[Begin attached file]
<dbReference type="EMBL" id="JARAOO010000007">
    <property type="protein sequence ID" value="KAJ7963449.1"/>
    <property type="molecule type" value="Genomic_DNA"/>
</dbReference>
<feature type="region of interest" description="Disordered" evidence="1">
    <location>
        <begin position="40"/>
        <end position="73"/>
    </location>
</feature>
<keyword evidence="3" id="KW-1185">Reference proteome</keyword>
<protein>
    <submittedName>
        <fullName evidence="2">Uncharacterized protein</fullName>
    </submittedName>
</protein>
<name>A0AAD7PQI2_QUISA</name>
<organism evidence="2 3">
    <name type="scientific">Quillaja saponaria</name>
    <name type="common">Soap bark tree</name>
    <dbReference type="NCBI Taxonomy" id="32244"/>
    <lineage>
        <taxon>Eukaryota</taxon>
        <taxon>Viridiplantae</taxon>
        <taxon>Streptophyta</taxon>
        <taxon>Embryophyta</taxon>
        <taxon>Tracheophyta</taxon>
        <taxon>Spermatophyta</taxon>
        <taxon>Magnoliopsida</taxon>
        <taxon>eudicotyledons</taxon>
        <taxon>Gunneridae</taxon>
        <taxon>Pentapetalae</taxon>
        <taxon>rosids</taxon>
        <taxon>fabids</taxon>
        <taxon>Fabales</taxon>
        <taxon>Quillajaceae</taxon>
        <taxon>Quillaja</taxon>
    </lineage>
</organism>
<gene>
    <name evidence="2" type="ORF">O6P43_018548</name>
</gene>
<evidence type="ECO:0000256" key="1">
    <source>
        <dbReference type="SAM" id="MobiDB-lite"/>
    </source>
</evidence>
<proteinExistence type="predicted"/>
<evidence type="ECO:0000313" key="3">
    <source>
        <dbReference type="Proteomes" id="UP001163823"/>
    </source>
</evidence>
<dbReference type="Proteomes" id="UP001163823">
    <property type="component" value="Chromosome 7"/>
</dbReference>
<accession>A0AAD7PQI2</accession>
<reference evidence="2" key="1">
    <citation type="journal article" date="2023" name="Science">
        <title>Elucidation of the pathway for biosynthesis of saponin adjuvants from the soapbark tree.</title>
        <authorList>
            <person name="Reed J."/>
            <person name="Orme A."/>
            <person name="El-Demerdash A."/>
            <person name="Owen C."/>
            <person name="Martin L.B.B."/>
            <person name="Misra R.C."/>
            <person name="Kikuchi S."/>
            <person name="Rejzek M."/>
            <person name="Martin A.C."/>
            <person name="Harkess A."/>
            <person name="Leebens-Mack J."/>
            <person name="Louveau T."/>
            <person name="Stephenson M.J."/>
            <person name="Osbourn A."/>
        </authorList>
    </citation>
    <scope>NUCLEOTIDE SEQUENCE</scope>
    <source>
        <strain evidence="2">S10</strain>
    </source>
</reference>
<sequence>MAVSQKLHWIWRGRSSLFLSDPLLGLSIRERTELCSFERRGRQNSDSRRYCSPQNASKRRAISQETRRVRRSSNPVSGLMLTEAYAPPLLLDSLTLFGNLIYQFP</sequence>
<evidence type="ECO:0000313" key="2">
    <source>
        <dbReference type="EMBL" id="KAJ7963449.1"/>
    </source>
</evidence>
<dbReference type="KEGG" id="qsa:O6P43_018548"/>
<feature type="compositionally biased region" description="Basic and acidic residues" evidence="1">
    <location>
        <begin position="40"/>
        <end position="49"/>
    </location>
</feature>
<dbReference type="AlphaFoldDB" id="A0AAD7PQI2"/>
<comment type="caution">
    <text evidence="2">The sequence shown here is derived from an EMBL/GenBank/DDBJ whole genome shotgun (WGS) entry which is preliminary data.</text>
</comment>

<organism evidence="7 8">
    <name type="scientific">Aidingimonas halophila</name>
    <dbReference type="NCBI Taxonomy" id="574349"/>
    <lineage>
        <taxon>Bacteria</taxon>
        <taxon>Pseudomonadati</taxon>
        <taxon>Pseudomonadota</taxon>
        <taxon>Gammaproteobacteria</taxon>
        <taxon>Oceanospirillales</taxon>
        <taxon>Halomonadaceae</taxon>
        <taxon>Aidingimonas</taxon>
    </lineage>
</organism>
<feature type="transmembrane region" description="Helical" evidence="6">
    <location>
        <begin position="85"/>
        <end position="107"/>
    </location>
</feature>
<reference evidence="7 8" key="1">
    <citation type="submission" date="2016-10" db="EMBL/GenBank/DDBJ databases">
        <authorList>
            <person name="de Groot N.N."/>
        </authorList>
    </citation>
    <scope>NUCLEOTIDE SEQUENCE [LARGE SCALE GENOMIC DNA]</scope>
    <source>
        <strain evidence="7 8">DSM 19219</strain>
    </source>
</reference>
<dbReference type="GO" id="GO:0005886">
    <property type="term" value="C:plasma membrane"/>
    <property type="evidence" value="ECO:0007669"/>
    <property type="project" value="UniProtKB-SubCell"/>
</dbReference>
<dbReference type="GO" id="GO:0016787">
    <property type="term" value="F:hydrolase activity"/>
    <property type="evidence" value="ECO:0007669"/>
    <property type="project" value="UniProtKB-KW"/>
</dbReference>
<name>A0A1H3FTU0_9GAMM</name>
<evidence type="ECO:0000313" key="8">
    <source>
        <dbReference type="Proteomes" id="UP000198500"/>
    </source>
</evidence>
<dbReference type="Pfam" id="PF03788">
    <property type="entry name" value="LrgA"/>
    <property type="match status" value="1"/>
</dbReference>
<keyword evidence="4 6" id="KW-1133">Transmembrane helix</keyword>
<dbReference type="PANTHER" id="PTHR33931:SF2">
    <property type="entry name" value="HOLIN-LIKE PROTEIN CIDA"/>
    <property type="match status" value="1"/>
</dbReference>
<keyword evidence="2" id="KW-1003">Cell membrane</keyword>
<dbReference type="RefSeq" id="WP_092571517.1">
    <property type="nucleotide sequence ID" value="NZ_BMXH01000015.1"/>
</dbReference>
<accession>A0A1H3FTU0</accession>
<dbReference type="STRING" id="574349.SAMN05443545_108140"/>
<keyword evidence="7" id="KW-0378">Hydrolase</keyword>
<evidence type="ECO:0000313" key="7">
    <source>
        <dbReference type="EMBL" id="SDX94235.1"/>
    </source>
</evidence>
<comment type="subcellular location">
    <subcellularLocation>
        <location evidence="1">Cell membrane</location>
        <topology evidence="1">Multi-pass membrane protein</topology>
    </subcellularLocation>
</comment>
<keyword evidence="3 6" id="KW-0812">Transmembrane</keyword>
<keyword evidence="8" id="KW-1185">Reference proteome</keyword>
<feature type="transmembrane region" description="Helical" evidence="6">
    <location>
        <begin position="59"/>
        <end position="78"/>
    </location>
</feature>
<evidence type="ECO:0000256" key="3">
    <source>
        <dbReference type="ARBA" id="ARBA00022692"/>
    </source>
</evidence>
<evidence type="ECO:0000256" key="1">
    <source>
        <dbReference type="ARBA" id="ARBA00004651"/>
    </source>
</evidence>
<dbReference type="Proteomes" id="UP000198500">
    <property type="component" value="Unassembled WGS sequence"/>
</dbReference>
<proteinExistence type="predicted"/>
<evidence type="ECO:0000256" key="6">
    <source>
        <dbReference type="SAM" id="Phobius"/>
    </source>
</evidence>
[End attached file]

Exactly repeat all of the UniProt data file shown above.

<dbReference type="EMBL" id="JARAOO010000007">
    <property type="protein sequence ID" value="KAJ7963449.1"/>
    <property type="molecule type" value="Genomic_DNA"/>
</dbReference>
<feature type="region of interest" description="Disordered" evidence="1">
    <location>
        <begin position="40"/>
        <end position="73"/>
    </location>
</feature>
<keyword evidence="3" id="KW-1185">Reference proteome</keyword>
<protein>
    <submittedName>
        <fullName evidence="2">Uncharacterized protein</fullName>
    </submittedName>
</protein>
<name>A0AAD7PQI2_QUISA</name>
<organism evidence="2 3">
    <name type="scientific">Quillaja saponaria</name>
    <name type="common">Soap bark tree</name>
    <dbReference type="NCBI Taxonomy" id="32244"/>
    <lineage>
        <taxon>Eukaryota</taxon>
        <taxon>Viridiplantae</taxon>
        <taxon>Streptophyta</taxon>
        <taxon>Embryophyta</taxon>
        <taxon>Tracheophyta</taxon>
        <taxon>Spermatophyta</taxon>
        <taxon>Magnoliopsida</taxon>
        <taxon>eudicotyledons</taxon>
        <taxon>Gunneridae</taxon>
        <taxon>Pentapetalae</taxon>
        <taxon>rosids</taxon>
        <taxon>fabids</taxon>
        <taxon>Fabales</taxon>
        <taxon>Quillajaceae</taxon>
        <taxon>Quillaja</taxon>
    </lineage>
</organism>
<gene>
    <name evidence="2" type="ORF">O6P43_018548</name>
</gene>
<evidence type="ECO:0000256" key="1">
    <source>
        <dbReference type="SAM" id="MobiDB-lite"/>
    </source>
</evidence>
<proteinExistence type="predicted"/>
<evidence type="ECO:0000313" key="3">
    <source>
        <dbReference type="Proteomes" id="UP001163823"/>
    </source>
</evidence>
<dbReference type="Proteomes" id="UP001163823">
    <property type="component" value="Chromosome 7"/>
</dbReference>
<accession>A0AAD7PQI2</accession>
<reference evidence="2" key="1">
    <citation type="journal article" date="2023" name="Science">
        <title>Elucidation of the pathway for biosynthesis of saponin adjuvants from the soapbark tree.</title>
        <authorList>
            <person name="Reed J."/>
            <person name="Orme A."/>
            <person name="El-Demerdash A."/>
            <person name="Owen C."/>
            <person name="Martin L.B.B."/>
            <person name="Misra R.C."/>
            <person name="Kikuchi S."/>
            <person name="Rejzek M."/>
            <person name="Martin A.C."/>
            <person name="Harkess A."/>
            <person name="Leebens-Mack J."/>
            <person name="Louveau T."/>
            <person name="Stephenson M.J."/>
            <person name="Osbourn A."/>
        </authorList>
    </citation>
    <scope>NUCLEOTIDE SEQUENCE</scope>
    <source>
        <strain evidence="2">S10</strain>
    </source>
</reference>
<sequence>MAVSQKLHWIWRGRSSLFLSDPLLGLSIRERTELCSFERRGRQNSDSRRYCSPQNASKRRAISQETRRVRRSSNPVSGLMLTEAYAPPLLLDSLTLFGNLIYQFP</sequence>
<evidence type="ECO:0000313" key="2">
    <source>
        <dbReference type="EMBL" id="KAJ7963449.1"/>
    </source>
</evidence>
<dbReference type="KEGG" id="qsa:O6P43_018548"/>
<feature type="compositionally biased region" description="Basic and acidic residues" evidence="1">
    <location>
        <begin position="40"/>
        <end position="49"/>
    </location>
</feature>
<dbReference type="AlphaFoldDB" id="A0AAD7PQI2"/>
<comment type="caution">
    <text evidence="2">The sequence shown here is derived from an EMBL/GenBank/DDBJ whole genome shotgun (WGS) entry which is preliminary data.</text>
</comment>

<organism evidence="7 8">
    <name type="scientific">Aidingimonas halophila</name>
    <dbReference type="NCBI Taxonomy" id="574349"/>
    <lineage>
        <taxon>Bacteria</taxon>
        <taxon>Pseudomonadati</taxon>
        <taxon>Pseudomonadota</taxon>
        <taxon>Gammaproteobacteria</taxon>
        <taxon>Oceanospirillales</taxon>
        <taxon>Halomonadaceae</taxon>
        <taxon>Aidingimonas</taxon>
    </lineage>
</organism>
<feature type="transmembrane region" description="Helical" evidence="6">
    <location>
        <begin position="85"/>
        <end position="107"/>
    </location>
</feature>
<reference evidence="7 8" key="1">
    <citation type="submission" date="2016-10" db="EMBL/GenBank/DDBJ databases">
        <authorList>
            <person name="de Groot N.N."/>
        </authorList>
    </citation>
    <scope>NUCLEOTIDE SEQUENCE [LARGE SCALE GENOMIC DNA]</scope>
    <source>
        <strain evidence="7 8">DSM 19219</strain>
    </source>
</reference>
<dbReference type="GO" id="GO:0005886">
    <property type="term" value="C:plasma membrane"/>
    <property type="evidence" value="ECO:0007669"/>
    <property type="project" value="UniProtKB-SubCell"/>
</dbReference>
<dbReference type="GO" id="GO:0016787">
    <property type="term" value="F:hydrolase activity"/>
    <property type="evidence" value="ECO:0007669"/>
    <property type="project" value="UniProtKB-KW"/>
</dbReference>
<name>A0A1H3FTU0_9GAMM</name>
<evidence type="ECO:0000313" key="8">
    <source>
        <dbReference type="Proteomes" id="UP000198500"/>
    </source>
</evidence>
<dbReference type="Pfam" id="PF03788">
    <property type="entry name" value="LrgA"/>
    <property type="match status" value="1"/>
</dbReference>
<keyword evidence="4 6" id="KW-1133">Transmembrane helix</keyword>
<dbReference type="PANTHER" id="PTHR33931:SF2">
    <property type="entry name" value="HOLIN-LIKE PROTEIN CIDA"/>
    <property type="match status" value="1"/>
</dbReference>
<keyword evidence="2" id="KW-1003">Cell membrane</keyword>
<dbReference type="RefSeq" id="WP_092571517.1">
    <property type="nucleotide sequence ID" value="NZ_BMXH01000015.1"/>
</dbReference>
<accession>A0A1H3FTU0</accession>
<dbReference type="STRING" id="574349.SAMN05443545_108140"/>
<keyword evidence="7" id="KW-0378">Hydrolase</keyword>
<evidence type="ECO:0000313" key="7">
    <source>
        <dbReference type="EMBL" id="SDX94235.1"/>
    </source>
</evidence>
<comment type="subcellular location">
    <subcellularLocation>
        <location evidence="1">Cell membrane</location>
        <topology evidence="1">Multi-pass membrane protein</topology>
    </subcellularLocation>
</comment>
<keyword evidence="3 6" id="KW-0812">Transmembrane</keyword>
<keyword evidence="8" id="KW-1185">Reference proteome</keyword>
<feature type="transmembrane region" description="Helical" evidence="6">
    <location>
        <begin position="59"/>
        <end position="78"/>
    </location>
</feature>
<evidence type="ECO:0000256" key="3">
    <source>
        <dbReference type="ARBA" id="ARBA00022692"/>
    </source>
</evidence>
<evidence type="ECO:0000256" key="1">
    <source>
        <dbReference type="ARBA" id="ARBA00004651"/>
    </source>
</evidence>
<dbReference type="Proteomes" id="UP000198500">
    <property type="component" value="Unassembled WGS sequence"/>
</dbReference>
<proteinExistence type="predicted"/>
<evidence type="ECO:0000256" key="6">
    <source>
        <dbReference type="SAM" id="Phobius"/>
    </source>
</evidence>